The older pyramids were less oriented than the later ones, but the error decreased to a minimum in the reign of Khufu and increased again in later monuments.
According to Haack, there would be a cause that explains this surprising behavior: the precession, the gradual change that registers the axis of rotation of the Earth.
This important find happened without much glory because Haack postulated that the pyramids were oriented according to the orthography of certain stars (that is, the point at which they appear in the sky), a method that has been proven not to be accurate enough.
For this reason, the method that has obtained the most support is that proposed in 1947 by IES Edwards.
An artificial horizon must first be established (for example, a stone wall) to avoid the problems caused by atmospheric extinction (the loss of light from a star as it passes through the Earth’s atmosphere) and refraction near the horizon (the change of direction of light).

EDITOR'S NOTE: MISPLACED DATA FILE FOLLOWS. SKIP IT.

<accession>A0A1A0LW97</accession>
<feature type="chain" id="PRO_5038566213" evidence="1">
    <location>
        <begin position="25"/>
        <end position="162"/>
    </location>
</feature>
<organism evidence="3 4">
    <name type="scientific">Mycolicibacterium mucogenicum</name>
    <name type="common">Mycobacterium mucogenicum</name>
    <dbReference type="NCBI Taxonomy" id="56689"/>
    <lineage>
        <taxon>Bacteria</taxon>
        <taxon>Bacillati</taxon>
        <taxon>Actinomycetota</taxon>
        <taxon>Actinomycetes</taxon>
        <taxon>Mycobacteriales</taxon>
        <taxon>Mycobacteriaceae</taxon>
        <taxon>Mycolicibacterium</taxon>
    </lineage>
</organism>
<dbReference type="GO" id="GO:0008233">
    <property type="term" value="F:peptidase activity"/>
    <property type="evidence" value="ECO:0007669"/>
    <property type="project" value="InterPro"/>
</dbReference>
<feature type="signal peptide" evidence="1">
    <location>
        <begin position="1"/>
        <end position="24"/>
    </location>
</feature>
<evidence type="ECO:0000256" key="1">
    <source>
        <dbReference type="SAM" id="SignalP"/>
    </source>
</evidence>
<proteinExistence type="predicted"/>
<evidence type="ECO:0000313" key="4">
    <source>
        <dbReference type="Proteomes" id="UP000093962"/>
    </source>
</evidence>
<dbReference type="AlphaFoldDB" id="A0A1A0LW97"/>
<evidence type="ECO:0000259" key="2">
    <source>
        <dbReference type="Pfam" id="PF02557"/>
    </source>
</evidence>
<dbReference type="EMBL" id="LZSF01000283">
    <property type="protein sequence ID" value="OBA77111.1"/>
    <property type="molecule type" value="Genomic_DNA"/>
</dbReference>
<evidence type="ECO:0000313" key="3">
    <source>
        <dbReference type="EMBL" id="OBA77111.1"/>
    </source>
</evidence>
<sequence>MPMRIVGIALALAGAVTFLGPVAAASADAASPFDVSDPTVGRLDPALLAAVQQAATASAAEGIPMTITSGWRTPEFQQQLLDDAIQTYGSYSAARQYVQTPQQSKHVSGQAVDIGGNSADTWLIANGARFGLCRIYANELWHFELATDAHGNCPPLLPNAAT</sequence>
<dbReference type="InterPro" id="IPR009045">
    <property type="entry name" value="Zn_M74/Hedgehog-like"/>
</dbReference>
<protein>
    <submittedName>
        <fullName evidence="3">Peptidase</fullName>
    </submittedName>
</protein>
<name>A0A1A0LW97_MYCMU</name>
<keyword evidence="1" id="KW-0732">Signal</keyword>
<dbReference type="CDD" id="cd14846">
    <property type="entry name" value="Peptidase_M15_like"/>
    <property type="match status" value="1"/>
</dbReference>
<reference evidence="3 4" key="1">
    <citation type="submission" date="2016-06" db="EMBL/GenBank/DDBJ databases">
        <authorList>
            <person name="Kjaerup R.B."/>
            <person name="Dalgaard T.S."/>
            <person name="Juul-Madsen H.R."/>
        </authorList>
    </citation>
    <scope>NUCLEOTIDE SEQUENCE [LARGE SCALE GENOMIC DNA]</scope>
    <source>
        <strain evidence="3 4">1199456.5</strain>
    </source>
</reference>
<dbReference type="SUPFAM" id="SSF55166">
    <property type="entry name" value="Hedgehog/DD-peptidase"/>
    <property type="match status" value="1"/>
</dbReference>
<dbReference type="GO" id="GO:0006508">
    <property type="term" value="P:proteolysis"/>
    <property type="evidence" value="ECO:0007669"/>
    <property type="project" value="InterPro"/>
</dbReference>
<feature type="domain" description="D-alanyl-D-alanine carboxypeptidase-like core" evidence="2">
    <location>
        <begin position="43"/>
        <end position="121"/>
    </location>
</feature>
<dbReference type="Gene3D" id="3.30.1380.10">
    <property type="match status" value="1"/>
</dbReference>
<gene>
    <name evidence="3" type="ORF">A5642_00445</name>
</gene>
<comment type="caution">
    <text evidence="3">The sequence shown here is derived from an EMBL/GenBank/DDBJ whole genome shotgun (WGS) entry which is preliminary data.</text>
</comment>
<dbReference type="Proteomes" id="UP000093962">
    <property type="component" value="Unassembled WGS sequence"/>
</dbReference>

Next, a circumpolar star must be selected, observed in its nocturnal movement and marked on the artificial horizon the positions of its rise and set, which would precisely indicate the north-south meridian line.
The supposed accuracy of this procedure, which has not yet been tested experimentally, has won the support of the scientific community, although there is no evidence of its use.
Once again, that the architects of the pyramids worked with sophisticated master plans, in which practical issues and religious symbolism were interwoven; in this case, the intimate relationship between the circumpolar stars and the existence of the deceased pharaoh in the Hereafter.
And although, we cannot say that the problem of the orientation of the pyramids has been definitively solved.
Juan Antonio Belmonte, National Geographic.
Pyramids, temples and stars. J. Antonio Belmonte. Criticism, Barcelona, 2012.
Astronomy in ancient Egypt. Jose Lull. University of Valencia, 2004.